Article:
NCPA - National Center for Policy Analysis


February 15, 2008

A report commissioned by Britain's Health Department says that one blistering hot summer between now and 2017 could kill more than 6,000 Britons.  The panel of scientific experts that compiled the study believes the chance of that is 25 percent.  The panel also said global warming will bring warmer winters, which will cut down on cold-related deaths in Britain.

So should we fear human-created climate change or embrace it?

  • According to the BBC, 20,000 deaths are linked to the cold each year in the United Kingdom and that those deaths fell 3 percent a year from 1971 through 2003, a period in which summers warmed but heat-related deaths did not change.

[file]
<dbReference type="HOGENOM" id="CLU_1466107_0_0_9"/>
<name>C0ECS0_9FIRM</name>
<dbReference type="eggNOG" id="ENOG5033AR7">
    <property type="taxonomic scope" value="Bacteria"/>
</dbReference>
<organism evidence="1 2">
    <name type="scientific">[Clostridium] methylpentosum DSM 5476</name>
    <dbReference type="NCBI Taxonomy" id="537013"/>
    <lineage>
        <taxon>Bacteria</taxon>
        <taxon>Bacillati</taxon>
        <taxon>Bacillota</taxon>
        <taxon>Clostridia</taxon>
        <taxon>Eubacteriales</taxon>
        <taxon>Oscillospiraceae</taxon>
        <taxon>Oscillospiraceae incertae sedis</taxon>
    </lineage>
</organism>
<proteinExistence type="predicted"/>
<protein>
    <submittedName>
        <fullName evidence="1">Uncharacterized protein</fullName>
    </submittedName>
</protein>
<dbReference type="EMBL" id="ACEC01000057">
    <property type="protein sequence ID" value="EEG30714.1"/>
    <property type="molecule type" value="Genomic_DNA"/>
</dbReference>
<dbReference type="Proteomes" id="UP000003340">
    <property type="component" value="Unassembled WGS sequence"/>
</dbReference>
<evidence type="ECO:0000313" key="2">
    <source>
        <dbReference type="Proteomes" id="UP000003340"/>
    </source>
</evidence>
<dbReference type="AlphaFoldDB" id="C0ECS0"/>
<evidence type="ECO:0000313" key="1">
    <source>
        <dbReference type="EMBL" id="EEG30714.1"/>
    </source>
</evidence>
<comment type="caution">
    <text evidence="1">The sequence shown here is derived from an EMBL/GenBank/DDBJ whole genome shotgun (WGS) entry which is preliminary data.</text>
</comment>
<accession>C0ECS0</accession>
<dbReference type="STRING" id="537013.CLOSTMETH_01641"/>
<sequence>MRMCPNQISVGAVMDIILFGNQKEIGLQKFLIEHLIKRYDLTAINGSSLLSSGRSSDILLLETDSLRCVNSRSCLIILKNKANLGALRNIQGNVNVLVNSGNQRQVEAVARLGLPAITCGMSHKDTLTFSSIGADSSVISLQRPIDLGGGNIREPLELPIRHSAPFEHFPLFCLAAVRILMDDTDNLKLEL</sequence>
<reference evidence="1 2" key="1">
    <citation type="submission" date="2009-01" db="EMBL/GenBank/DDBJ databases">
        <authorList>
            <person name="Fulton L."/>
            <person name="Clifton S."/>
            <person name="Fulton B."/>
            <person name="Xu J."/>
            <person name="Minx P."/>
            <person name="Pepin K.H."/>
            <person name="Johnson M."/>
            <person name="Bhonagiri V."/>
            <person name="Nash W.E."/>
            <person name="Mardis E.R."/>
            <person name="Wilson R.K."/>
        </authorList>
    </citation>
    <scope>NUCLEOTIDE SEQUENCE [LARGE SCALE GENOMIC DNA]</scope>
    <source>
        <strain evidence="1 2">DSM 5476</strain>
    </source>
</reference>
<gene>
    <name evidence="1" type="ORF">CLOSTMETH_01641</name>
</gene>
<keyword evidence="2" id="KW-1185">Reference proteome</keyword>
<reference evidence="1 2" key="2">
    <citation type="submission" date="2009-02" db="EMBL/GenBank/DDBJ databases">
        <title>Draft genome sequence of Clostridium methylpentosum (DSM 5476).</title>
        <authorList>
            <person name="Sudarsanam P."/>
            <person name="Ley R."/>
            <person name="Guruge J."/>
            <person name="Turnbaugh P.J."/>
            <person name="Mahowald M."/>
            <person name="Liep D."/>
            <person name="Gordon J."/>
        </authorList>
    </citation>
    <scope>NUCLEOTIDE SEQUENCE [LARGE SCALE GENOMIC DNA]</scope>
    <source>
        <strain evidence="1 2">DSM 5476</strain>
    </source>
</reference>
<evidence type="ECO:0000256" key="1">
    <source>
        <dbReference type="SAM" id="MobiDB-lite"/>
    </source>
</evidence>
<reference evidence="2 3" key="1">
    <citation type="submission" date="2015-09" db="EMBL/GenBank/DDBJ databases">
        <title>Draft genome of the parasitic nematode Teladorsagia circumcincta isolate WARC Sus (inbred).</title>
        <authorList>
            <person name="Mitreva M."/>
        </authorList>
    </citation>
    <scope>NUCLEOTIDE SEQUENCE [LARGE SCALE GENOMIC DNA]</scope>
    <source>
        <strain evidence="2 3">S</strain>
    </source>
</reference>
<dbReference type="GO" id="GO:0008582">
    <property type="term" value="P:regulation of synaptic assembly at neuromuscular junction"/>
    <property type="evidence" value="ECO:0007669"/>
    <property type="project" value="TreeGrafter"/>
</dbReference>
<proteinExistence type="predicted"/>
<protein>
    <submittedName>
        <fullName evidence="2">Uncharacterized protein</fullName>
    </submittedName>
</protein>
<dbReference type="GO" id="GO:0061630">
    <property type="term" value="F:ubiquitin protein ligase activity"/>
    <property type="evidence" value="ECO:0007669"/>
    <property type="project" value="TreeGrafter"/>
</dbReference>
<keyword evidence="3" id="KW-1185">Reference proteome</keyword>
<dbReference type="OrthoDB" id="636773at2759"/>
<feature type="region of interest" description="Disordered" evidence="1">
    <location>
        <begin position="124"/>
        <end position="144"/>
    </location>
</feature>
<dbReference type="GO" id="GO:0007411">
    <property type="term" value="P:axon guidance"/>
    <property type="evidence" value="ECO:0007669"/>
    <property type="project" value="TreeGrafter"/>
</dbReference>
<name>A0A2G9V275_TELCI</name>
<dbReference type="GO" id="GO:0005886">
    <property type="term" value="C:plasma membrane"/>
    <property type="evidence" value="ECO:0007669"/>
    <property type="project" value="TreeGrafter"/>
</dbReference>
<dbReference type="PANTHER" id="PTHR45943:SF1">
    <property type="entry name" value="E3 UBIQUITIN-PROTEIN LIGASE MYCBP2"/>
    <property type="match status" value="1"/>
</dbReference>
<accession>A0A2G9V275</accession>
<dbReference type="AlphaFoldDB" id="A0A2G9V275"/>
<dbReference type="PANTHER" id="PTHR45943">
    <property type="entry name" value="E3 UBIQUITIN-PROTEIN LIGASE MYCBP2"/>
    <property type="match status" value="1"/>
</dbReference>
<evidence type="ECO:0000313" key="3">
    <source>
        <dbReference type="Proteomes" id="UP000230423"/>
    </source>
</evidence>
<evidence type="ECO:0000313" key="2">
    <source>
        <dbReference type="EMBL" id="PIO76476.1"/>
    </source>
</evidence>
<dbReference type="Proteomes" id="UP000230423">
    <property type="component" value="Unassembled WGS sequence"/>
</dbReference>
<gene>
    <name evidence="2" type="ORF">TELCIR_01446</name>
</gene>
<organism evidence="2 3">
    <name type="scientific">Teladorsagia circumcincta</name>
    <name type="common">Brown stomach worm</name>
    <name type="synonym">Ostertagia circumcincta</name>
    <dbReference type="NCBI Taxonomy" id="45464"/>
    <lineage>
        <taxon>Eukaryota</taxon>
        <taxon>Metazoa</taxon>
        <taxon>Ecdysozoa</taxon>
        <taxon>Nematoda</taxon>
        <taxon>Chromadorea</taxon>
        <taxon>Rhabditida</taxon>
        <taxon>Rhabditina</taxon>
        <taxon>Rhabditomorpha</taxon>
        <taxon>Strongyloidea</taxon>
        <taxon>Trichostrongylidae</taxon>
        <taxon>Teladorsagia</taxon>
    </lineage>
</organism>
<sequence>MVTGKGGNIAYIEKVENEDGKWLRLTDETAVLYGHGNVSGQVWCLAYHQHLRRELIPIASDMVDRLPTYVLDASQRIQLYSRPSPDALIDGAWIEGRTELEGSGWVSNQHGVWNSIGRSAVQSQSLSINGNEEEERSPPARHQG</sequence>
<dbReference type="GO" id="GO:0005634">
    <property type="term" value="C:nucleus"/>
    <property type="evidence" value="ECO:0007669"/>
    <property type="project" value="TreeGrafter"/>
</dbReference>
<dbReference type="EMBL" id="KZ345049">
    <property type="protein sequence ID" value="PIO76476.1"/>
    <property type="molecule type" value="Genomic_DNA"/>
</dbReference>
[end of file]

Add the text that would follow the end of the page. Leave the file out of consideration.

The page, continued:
• In the United States, a warmer climate could save tens of thousands; Thomas Gale Moore, a senior fellow at the Hoover Institution who has studied and written extensively about global warming, believes as many as 40,000 American lives would be spared each year.

Fewer deaths seems like a good thing, says Investor's Business Daily (IBD), but the alarmists have not wavered from their unrelenting rhetoric that global warming is a catastrophe in the making.  However, if the global warming claims are correct, what would warmer winters -- and a warmer world in general --bring in addition to fewer cold-related deaths?

  • Longer growing seasons and more land available for agriculture, two factors that will yield greater crop production.
  • A reduction in respiratory and cardiovascular diseases that tend to be higher during colder months.
  • Increased precipitation that will help the world solve its water scarcity issues.
  • Lower heating bills by $12 billion a year, the Energy Department reckons.

Source: Editorial, "Will Global Warming Save Lives?" Investor's Business Daily, February 14, 2008.


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